Earlier this year, Dasmann published his memoir, Called by the Wild: The Autobiography of a Conservationist (Berkeley, CA: University of California, Press, 2002). The book reflects Dasmann's desire to give credit to others, but in fact Dasmann is one of a handful of visionaries who gave life to the worldwide environmental movement.

Although informed by complex scientific observations, Dasmann's vision of conservation was based on one simple fact: Resources are finite. Yet successful conservation strategies aren't simple, and Dasmann always fought for policies that took into account the full complexities of biology. At the Conservation Foundation, he recalled recently, a senior official was always chastising Dasmann, saying "Dammit, Dasmann, you keep making things too complicated! We're just trying to get some land set aside, and you keep adding all these complications!"

The public-relations challenges environmentalists face today are similar to those Dasmann faced as a graduate student studying deer populations in northern California. Despite convincing data that predicted a population crash unless the number of deer was reduced, preferably by liberalizing hunting regulations, Dasmann and his colleagues were unable to build the necessary public support among deer hunters, who believed a doe hunt would lead to extinction. As a result, the deer population did indeed crash in the mid-1960s.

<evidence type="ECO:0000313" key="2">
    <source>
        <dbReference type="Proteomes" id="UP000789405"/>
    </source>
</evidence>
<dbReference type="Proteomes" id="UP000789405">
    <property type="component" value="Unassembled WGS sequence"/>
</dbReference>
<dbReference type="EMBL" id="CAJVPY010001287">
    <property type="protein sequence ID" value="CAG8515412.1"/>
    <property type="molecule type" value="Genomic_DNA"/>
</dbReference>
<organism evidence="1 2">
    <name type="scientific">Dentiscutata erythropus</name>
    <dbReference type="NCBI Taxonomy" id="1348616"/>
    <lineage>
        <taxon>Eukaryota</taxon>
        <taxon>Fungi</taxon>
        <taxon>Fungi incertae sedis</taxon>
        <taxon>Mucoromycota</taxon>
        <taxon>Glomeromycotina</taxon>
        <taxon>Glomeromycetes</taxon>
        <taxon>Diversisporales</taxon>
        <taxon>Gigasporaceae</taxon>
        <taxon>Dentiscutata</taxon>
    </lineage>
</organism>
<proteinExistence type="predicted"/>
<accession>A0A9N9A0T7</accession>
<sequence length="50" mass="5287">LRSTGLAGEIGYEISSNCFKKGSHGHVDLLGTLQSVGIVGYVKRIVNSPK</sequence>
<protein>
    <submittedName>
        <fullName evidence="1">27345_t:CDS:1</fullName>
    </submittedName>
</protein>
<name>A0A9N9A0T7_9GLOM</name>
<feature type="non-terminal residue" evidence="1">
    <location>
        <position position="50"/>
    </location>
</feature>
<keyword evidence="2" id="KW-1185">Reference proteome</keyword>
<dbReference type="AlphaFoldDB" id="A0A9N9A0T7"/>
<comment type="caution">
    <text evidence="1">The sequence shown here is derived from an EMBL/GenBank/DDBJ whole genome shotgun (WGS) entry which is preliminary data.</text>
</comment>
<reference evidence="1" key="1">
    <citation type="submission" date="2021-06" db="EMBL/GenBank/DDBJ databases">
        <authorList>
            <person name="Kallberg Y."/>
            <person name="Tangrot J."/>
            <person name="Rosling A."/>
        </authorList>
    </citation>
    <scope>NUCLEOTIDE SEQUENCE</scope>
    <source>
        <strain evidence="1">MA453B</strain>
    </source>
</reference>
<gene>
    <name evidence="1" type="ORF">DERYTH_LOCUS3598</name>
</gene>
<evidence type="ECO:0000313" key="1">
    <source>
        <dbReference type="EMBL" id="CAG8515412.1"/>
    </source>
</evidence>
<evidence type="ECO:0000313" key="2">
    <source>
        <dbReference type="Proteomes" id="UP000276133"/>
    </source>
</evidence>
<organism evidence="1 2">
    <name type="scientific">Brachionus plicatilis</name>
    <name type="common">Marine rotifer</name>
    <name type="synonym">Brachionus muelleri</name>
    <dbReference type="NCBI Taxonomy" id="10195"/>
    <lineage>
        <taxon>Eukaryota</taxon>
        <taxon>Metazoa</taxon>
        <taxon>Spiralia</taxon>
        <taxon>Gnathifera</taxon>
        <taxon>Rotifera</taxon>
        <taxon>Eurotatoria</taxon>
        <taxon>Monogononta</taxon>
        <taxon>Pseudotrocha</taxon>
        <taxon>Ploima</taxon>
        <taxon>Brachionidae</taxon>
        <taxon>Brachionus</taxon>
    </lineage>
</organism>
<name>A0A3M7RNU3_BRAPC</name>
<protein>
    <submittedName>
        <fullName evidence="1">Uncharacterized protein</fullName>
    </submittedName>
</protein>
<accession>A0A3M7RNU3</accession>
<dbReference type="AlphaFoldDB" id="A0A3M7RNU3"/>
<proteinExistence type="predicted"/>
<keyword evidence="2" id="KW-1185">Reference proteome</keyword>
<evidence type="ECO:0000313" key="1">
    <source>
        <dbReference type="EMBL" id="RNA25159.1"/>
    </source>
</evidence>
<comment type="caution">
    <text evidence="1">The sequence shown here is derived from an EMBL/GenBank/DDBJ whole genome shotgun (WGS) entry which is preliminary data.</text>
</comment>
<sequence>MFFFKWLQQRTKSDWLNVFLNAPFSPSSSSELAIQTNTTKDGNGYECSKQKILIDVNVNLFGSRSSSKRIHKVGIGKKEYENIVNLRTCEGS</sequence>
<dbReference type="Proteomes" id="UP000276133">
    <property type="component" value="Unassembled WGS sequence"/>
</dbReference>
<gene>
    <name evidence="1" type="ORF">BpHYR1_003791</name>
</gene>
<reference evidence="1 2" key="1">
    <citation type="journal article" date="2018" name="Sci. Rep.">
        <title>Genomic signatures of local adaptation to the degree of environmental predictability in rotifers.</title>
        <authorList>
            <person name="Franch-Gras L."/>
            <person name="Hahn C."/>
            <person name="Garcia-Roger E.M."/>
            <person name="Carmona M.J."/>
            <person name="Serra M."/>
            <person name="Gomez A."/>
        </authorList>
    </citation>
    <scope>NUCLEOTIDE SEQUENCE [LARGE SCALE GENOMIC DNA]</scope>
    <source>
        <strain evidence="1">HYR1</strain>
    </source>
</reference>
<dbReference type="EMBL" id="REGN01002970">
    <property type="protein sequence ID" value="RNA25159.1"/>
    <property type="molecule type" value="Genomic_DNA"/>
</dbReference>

For Dasmann, like many scientific researchers committed to using research to inform public policy, the challenge of swaying public opinion persisted throughout his career. There was little satisfaction in being able to say, "I told you so."

"I'm not much for tying myself to trees or putting sand in gasoline tanks, but my feeling is that we need some fairly radical social and economic restructuring to address some of these issues," Dasmann said during a 1989 interview. "I'm a tentative optimist, but I can't see any rational basis for my optimism sometimes."

Dasmann's most recent efforts focused on creation of the Golden Gate Biosphere Reserve (GGBR), one of 300 international sites designated by the United Nations for protection and access. The GGBR consists of more than two million acres that extend from the Bodega Marine Laboratory north of San Francisco to Jasper Ridge near Stanford University and 30 miles offshore to the edge of the Continental Shelf. The reserve is managed by nine separate entities, each of which helps protect the wide variety of native species and natural habitats that characterize the coastal region of central California while offering recreational and educational opportunities for many millions of visitors.

Dasmann is survived by his daughters Marlene Dasmann of Santa Cruz, Sandra Dasmann of Santa Cruz, and Lauren Chamberlain of Tucson, Arizona; five grandchildren; and one great-grandchild. His wife, Elizabeth Sheldon Dasmann, died in 1996.

A memorial service is pending. Contributions in Dasmann's memory may be sent to the attention of Lia Hull at the Golden Gate Biosphere Reserve Association, Jasper Ridge Biological Preserve, Stanford University, Stanford, CA 94305-5020.